Human-Induced Alterations to Land Use and Climate and Their Responses for Hydrology and Water Management in the Mekong River Basin
Ali, Syed A.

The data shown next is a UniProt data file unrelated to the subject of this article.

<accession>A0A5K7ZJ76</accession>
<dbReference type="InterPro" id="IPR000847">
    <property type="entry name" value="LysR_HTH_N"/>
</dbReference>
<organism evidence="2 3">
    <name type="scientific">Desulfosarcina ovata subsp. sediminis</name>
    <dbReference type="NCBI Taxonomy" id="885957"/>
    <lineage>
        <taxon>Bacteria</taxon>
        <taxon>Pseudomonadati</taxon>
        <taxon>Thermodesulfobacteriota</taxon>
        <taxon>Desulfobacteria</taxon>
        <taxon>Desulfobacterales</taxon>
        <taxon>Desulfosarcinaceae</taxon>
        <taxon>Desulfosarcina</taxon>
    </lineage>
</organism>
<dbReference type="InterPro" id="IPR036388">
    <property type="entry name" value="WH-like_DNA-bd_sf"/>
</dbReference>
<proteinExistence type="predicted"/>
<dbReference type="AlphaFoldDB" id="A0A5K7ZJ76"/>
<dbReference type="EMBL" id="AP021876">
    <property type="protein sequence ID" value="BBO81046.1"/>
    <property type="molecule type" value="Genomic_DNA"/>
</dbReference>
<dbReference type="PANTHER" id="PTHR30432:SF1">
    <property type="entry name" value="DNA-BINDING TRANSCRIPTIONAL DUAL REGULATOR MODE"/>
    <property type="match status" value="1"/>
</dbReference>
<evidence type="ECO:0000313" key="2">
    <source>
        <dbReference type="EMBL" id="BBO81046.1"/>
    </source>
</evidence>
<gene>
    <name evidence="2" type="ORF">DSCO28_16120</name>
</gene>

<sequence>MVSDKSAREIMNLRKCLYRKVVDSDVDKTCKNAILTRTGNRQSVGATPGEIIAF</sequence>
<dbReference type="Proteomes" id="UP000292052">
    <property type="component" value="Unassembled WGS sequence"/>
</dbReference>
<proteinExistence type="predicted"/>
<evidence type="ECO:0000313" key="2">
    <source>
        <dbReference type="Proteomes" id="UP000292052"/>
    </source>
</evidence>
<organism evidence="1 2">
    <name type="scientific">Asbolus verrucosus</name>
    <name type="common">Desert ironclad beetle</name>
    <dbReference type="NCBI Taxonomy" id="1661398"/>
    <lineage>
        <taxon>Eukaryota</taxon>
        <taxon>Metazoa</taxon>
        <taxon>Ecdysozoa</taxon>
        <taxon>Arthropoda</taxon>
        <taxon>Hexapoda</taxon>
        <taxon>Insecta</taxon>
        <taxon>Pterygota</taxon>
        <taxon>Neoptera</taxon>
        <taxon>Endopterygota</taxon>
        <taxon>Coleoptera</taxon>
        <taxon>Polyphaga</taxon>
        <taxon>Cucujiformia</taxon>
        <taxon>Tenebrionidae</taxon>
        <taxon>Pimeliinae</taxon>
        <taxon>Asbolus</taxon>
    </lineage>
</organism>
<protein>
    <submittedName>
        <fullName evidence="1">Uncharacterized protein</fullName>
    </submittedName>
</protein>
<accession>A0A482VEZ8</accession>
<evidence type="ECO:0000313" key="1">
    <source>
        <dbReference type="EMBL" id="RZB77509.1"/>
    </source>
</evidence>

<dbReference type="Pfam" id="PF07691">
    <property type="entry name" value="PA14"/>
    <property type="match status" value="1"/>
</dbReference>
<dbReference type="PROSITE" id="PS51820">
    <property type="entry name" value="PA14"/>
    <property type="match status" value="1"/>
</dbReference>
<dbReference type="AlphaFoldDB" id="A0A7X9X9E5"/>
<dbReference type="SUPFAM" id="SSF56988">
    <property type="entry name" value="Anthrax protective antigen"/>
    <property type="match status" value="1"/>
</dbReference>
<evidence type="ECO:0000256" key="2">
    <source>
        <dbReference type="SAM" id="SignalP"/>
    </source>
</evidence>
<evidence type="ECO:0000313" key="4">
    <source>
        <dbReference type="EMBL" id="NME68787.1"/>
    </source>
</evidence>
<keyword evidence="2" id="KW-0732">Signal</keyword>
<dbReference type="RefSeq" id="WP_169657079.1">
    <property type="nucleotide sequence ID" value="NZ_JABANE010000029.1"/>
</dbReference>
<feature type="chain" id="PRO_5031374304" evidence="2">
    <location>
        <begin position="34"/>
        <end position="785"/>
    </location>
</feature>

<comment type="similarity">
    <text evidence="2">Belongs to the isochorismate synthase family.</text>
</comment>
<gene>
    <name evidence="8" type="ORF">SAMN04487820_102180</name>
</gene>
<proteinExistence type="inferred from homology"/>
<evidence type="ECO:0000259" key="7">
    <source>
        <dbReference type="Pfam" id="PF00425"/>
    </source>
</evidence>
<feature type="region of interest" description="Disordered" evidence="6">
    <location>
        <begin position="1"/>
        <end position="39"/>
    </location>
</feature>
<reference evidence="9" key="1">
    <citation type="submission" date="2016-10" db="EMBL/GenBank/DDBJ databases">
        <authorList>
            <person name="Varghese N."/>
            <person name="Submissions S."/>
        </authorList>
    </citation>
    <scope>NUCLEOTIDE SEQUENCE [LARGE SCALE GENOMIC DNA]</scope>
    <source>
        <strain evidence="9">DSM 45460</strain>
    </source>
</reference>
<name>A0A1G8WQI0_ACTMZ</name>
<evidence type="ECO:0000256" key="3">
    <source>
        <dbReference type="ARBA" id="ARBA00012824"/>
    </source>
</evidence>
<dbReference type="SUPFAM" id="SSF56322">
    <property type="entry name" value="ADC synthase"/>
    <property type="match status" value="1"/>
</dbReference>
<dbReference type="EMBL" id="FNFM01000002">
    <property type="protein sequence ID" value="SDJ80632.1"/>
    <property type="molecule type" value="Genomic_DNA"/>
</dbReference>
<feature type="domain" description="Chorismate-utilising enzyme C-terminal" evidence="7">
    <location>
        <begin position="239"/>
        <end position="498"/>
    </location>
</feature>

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The Mekong River Basin (MRB) is one of the significant river basins in the world. For political and economic reasons, it has remained mostly in its natural condition. However, with population increases and rapid industrial growth in the Mekong region, the river has recently become a hotbed of hydropower development projects. This study evaluated these changing hydrological conditions, primarily driven by climate as well as land use and land cover change between 1992 and 2015 and into the future. A 3% increase in croplands and a 1–2% decrease in grasslands, shrublands, and forests was evident in the basin. Similarly, an increase in temperature of 1–6 °C and in precipitation of 15% was projected for 2015–2099. These natural and climate-induced changes were incorporated into two hydrological models to evaluate impacts on water budget components, particularly streamflow. Wet season flows increased by up to 10%; no significant change in dry season flows under natural conditions was evident. Anomaly in streamflows due to climate change was present in the Chiang Saen and Luang Prabang, and the remaining flow stations showed up to a 5% increase. A coefficient of variation <1 suggested no major difference in flows between the pre- and post-development of hydropower projects. The results suggested an increasing trend in streamflow without the effect of dams, while the inclusion of a few major dams resulted in decreased river streamflow of 6% to 15% possibly due to irrigation diversions and climate change. However, these estimates fall within the range of uncertainties in natural climate variability and hydrological parameter estimations. This study offers insights into the relationship between biophysical and anthropogenic factors and highlights that management of the Mekong River is critical to optimally manage increased wet season flows and decreased dry season flows and handle irrigation diversions to meet the demand for food and energy production.